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Jim Wendler 5/3/1 Joker vs Volume Sets

Posted by Pascal Landshoeft

Oct 11, 2015 11:16:08 AM

Joker Sets

Jim Wendler 5/3/1 Joker vs. Volume Sets

With the updates in Beyond 5/3/1 Jim Wendler introduces joker sets for autoregulation and also a couple of other templates to add volume to his program, based on what your personal needs are. This post explains my approach to when to use which. So far this yielded a new 180kg Deadlift PR and a 75kg PR for me after being two months on the program. This is an appraoch which is only recommended if you have already lifting experience of a year as it requires good knowledge of lifting theory and your body to make the right decisions in the gym.

If you get dizzy just reading this article, go for a simpler lifting template to start.

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The importance of autoregulation

If you follow a program like German Volume Training or Stronglifts 5x5 two things can happen. First the program does not challenge your body enough on good days and asks too much of you on bad days (stress, sickness, alcohol, take your pick). Second you can get bored and stop the program altogether. 

For beginners this is usually not that much of a problem, as they are progressing fast and seeing the gains they are making. Not so much with more experienced lifters who see smaller gains over longer periods of time, as they already built a solid base and progress is slower.

Entrance autoregulation, which is basically saying, on a good day push it that bit further to get more gains, and on bad days, call it a day after you have completed your core routine. Also it keeps exercising fun and surprising, as you never know what you will have achieved, when you enter the gym.

Autoregulation is about having a plan for the best and worst case scenario.

The volume approach

If you use the Jim Wendler program you are familiar with the as many repetitions as possible top set. The top set of the Jim Wendler program is the sixth set of each session, in which you do the most weight and most repetitions for the day. This in itself is already a piece of autoregulation, because the better you feel, the more repetitions you will do.

I personally would recommend to do not more than 9 repetitions in a 5 repetition week, not more than seven on a 3 repetition week, and not more than 5 repetitions on a 5/3/1 week.

Whenever you enter the gym, you should also have a clear mindset about how many repetitions you are aiming for on your top set. If you do not hit this number, you have failed your goal and therefore you do volume sets instead of Joker Sets.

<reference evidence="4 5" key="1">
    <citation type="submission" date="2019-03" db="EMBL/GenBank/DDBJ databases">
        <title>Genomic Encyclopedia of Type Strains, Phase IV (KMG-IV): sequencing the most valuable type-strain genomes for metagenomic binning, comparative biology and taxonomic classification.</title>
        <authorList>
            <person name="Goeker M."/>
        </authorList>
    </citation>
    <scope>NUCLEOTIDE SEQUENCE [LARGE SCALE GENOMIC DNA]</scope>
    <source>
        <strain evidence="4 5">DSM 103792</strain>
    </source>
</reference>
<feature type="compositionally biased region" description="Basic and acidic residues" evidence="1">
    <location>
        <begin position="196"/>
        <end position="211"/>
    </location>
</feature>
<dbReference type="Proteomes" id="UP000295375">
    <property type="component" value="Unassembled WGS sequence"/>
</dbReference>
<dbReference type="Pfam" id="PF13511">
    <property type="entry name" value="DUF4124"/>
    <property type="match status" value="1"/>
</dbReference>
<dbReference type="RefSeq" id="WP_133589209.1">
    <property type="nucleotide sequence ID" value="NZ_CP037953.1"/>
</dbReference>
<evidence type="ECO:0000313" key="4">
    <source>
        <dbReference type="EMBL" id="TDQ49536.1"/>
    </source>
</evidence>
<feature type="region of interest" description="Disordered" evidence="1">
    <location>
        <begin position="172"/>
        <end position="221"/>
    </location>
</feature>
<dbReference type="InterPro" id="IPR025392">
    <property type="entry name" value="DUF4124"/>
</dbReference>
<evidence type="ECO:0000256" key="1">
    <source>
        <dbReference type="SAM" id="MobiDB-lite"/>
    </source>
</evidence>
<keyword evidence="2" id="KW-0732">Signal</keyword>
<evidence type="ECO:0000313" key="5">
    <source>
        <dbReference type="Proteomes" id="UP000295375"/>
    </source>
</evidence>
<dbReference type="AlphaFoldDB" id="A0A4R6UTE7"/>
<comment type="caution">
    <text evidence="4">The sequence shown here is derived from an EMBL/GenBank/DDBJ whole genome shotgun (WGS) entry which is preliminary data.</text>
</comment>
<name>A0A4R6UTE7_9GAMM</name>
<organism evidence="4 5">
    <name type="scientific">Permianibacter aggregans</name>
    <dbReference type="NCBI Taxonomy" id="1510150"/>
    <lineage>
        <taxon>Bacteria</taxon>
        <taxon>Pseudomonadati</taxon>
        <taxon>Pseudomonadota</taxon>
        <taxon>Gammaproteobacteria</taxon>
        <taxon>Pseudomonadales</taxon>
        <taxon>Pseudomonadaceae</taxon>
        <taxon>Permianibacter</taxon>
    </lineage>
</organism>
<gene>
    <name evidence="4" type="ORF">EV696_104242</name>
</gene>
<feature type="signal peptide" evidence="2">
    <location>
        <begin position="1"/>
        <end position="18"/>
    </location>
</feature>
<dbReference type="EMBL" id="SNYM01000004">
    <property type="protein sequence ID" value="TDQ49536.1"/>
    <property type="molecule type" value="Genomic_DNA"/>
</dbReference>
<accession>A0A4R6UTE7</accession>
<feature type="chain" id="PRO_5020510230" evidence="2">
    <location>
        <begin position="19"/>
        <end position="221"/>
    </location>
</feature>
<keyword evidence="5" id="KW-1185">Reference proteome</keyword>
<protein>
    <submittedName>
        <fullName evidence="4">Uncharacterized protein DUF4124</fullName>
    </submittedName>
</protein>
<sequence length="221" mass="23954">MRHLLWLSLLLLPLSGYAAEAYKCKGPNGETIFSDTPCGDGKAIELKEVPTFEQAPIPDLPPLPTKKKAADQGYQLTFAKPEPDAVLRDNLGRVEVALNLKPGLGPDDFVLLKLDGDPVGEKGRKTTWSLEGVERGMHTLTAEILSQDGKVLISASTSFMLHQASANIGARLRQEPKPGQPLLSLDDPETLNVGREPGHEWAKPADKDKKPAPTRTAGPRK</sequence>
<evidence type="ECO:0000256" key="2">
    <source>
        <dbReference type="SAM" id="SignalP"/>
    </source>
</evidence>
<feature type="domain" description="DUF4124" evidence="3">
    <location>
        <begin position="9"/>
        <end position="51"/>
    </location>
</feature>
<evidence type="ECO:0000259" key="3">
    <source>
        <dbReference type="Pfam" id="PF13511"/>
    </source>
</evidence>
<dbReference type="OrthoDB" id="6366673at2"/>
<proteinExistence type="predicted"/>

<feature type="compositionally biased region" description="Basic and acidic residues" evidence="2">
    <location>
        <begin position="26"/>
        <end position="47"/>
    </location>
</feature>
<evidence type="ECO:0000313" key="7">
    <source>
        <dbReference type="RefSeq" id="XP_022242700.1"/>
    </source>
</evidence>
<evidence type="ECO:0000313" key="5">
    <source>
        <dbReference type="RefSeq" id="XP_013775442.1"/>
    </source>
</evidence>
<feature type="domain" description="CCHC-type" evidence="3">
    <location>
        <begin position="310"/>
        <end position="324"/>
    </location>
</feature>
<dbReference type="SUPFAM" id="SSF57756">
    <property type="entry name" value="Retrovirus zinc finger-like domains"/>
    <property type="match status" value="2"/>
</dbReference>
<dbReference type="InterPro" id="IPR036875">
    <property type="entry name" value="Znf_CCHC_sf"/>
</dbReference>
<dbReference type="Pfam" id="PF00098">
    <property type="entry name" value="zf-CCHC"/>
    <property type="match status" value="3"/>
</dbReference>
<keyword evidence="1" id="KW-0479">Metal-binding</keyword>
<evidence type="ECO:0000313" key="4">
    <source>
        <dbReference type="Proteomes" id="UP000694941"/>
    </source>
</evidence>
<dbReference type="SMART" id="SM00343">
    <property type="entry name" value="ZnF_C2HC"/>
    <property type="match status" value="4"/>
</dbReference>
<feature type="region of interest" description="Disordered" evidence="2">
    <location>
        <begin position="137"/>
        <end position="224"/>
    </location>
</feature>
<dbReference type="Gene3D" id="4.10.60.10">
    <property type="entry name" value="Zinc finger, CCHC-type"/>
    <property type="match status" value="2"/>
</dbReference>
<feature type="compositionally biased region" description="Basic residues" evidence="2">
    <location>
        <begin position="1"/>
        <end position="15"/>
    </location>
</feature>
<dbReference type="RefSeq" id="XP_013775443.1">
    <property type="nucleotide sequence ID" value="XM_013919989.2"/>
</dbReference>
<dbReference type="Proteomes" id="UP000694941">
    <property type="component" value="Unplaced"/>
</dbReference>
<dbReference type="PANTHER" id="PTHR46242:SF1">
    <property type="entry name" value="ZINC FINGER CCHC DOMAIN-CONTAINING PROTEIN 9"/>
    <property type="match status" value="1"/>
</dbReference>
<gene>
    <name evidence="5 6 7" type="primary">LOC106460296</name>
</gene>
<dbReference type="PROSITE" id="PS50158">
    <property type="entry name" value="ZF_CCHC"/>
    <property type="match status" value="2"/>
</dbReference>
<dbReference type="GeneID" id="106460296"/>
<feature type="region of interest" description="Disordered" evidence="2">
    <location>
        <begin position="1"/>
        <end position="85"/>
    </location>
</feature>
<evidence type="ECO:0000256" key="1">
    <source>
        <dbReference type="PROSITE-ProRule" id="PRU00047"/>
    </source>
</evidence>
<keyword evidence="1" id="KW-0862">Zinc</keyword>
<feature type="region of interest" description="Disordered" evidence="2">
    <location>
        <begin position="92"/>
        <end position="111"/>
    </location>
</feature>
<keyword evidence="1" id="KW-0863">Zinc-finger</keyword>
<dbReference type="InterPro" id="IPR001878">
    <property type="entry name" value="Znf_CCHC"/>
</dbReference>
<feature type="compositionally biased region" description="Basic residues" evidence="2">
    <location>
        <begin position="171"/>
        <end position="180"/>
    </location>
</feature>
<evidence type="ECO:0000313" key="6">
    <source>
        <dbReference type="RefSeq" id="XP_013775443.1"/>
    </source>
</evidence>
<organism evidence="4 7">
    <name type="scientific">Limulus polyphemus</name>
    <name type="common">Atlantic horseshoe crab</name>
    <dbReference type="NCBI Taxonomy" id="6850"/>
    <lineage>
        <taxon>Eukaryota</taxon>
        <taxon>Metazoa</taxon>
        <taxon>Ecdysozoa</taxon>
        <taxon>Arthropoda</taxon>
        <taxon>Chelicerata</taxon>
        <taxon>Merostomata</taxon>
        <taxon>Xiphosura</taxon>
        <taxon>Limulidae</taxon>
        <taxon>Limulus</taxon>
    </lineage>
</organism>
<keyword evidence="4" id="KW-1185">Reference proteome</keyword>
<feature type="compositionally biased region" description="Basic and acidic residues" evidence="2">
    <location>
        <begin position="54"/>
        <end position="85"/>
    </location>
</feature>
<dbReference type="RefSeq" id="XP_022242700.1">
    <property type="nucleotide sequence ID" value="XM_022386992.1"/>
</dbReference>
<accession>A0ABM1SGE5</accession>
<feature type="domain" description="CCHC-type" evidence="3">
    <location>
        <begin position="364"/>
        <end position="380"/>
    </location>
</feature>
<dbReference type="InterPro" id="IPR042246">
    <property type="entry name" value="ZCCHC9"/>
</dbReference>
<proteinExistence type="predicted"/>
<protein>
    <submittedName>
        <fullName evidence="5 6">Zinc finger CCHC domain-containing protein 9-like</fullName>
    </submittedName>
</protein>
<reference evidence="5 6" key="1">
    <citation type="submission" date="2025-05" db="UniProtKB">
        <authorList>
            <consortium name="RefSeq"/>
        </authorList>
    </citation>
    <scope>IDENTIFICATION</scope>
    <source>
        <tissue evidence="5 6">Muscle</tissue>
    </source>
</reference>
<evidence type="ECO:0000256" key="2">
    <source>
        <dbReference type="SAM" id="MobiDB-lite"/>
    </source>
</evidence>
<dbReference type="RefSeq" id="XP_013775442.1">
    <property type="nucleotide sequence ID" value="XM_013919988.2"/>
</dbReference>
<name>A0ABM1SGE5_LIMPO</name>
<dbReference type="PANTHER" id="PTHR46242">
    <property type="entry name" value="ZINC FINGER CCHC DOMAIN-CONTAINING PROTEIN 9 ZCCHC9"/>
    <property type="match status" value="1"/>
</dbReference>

The Volume sets is five sets of the first work set that you have done on that very day. Depending on the week this is 75% or 80% of your calculated Jim Wendler one rep max. On the 5 repetition and 5/3/1 week you go with 75% for 5 reps per set, on the 3 week repetition week for 80% for 5x3.

Leave yourself 1.30 rest between sets, basically running a mini Stronglifts 5x5 cycle.

The thinking behind this is that you are not strong enough to push beyond your goal for the day, as you did not hit it. Still experience shows that the more you lift, the stronger you get. The ideal repetition and load range for developing strength rather than muscle is in the 3 - 5 repetition range at 75 - 90% of your one rep max. As you already have a full Jim Wendler session in your bones we pick the lower range at 5x5x75% or 5x3x80% to still challenge you, but not crush you and make you fail. 

The Joker approach

The volume approach kiciks in on a bad day on which you have the time to get more repetitions in. On a good day, where you hit all of your goals or have to cap the top set as described, you opt for Joker sets. 

A joker set means that you will increase the weight for the given exercise by 5 - 10% and do another set. So on a 5 repetition week you do 5 rep, on a 3 repetition week 3 reps and on a 5/3/1 week you do 1 repetition. You keep adding 5 - 10% per set until you think you will not complete another set. For me this is usually two to three joker sets added at the end of the Wendler session to push it that bit further.

Conclusion

Opt for volume sets int eh 75% & 3 - 5 repetition range on bad days. Increase your top set by 5 - 10% on good days and repeat until not able any more. This will ensure that you get the right combination of volume and overload in your program to keep you accelerating towards your goals.

Further reading

 

 

Topics: Lift stronger, Jim Wendler 5/3/1